The Cleveland Cavaliers should keep Caris LeVert on a reasonable deal

Caris LeVert, Cleveland Cavaliers. (Photo by Ron Chenoy-USA TODAY Sports)
Caris LeVert, Cleveland Cavaliers. (Photo by Ron Chenoy-USA TODAY Sports) /

Slightly past the midway point of the season, the Cleveland Cavaliers are 10 games above .500 as the fifth seed but 1.5 matches behind second place in the Eastern Conference. Despite the success that has them one to two years ahead of schedule, the outfit still has important decisions to make before the trade deadline on Feb. 9 that concern its long-term plans. Some of the key choices will be Caris LeVert and Isaac Okoro’s future with the Wine and Gold.

LeVert is an unrestricted free agent this summer. Okoro likely won’t get a rookie extension following this season, so it appears. The latter is probably safe for now and won’t go anywhere in a deal unless he’s a sweetener another team wants. The former said he wanted to make Cleveland his home when he got traded there, but keeping him around via extension complicates financial matters. So does letting him test free agency because he could leave for nothing.

In 59 games for the Cavs, LeVert has recorded 754 points with 221 dimes and 230 rebounds. This divides into 12.7 points, 3.7 assists and 3.9 rebounds. It’s solid, but the numbers aren’t eye-popping. When he got to Cleveland, he only played in four games alongside Jarrett Allen and 12 with Evan Mobley. Last year’s initial results could have been misleading because there wasn’t much opportunity to establish continuity with the frontline.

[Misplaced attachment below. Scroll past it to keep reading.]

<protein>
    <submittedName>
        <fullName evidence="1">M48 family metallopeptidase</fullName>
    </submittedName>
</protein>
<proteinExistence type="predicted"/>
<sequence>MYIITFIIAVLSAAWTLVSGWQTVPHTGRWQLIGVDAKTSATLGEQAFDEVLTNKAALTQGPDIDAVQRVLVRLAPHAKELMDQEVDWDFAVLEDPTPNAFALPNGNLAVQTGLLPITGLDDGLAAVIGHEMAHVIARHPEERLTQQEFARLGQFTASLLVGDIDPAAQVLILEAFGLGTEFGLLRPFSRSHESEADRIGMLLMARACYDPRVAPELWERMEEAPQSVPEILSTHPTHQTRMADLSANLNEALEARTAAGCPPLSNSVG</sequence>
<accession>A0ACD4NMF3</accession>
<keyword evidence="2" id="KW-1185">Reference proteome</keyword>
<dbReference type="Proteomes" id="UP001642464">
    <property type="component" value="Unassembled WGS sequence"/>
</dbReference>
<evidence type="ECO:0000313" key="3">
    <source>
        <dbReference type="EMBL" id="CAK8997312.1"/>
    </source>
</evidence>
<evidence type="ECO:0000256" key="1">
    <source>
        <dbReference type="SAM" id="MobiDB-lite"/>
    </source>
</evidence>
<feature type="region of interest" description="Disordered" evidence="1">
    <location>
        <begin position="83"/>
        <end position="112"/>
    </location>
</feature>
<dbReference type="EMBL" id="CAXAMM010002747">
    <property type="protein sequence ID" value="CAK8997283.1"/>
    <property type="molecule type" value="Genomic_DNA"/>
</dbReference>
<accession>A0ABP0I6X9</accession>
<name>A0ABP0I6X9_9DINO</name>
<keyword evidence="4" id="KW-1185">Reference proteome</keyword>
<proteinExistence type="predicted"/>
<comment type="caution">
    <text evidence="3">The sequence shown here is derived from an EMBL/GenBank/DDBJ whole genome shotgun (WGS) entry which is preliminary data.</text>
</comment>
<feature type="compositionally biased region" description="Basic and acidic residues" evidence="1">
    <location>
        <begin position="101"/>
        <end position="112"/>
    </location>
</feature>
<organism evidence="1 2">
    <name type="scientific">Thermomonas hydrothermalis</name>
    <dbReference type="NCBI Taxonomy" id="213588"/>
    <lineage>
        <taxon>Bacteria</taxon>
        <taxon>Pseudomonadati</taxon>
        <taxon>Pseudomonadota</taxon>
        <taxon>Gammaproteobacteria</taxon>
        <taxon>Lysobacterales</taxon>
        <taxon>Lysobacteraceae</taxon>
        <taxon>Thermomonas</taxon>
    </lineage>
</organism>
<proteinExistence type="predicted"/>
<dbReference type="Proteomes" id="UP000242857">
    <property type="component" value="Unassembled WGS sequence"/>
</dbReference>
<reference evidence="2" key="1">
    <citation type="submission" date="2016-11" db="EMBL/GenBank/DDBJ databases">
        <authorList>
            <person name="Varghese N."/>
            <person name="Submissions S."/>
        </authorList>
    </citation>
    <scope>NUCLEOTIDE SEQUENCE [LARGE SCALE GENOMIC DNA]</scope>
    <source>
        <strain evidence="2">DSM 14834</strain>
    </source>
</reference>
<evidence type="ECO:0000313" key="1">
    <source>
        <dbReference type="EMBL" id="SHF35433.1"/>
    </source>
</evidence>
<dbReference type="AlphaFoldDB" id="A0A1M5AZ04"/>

In the Cavs’ last 15 games of 2021/2022, LeVert appeared in those without Allen, and Mobley missed five nights. During that span, Cleveland had the 24th-ranked defense out of 30 teams. This season, those three have played in 31 games together, and Cleveland is ranked second in the same category.

Offensively, he’s an average 3-point shooter and finisher at the rim with a decent-enough handle. Letting LeVert initiate the offense up the court is a good thing for this team. It gives Darius Garland and Donovan Mitchell a mental break by not always being the decision-makers. Also, when the backcourt is off-ball, they are less likely to get doubled. In fact, it makes it easier for them to lose their defender when curling around a screen because 10 eyes of the defense always following the ball first.

With how much usage DG and Spida have racked up this season, it would be a severe blow to the Cavs to lose a capable ball handler on the floor next to them, and one who can make plays for others. LeVert allows them to unlock another feature of their game, plus Cleveland doesn’t want to burn out its primary scoring options.

So what should the Cavs do?

The Cavaliers should extend LeVert via reasonable deal and eat the charges.

I remember this team once had the highest payroll in the league in 2015 and 2016 when they went to the NBA Finals both years and beat the Golden State Warriors in the second confrontation. The following two seasons the Cavs went to the championship round, they were second and sixth in paid salary. This season, Cleveland is 18th.

It’s an uncomfortable truth. To win a title, a team must be willing to write some big checks. This squad shouldn’t get let off the hook either because soon, new TV money will kick in, and the NBA is seeking a $75 billion deal. Also, putting LeVert on the market now will probably yield fewer returns because he’s got an expiring contract. If the Cavs are hellbent on moving him, then they should re-sign him and trade him when allowed by the CBA.

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Yahoo Sports’ Jake Fischer reported on Jan. 5 that Cleveland’s front office didn’t have real extension talks with LeVert last summer. It would be a shame to lose such a likable locker room guy.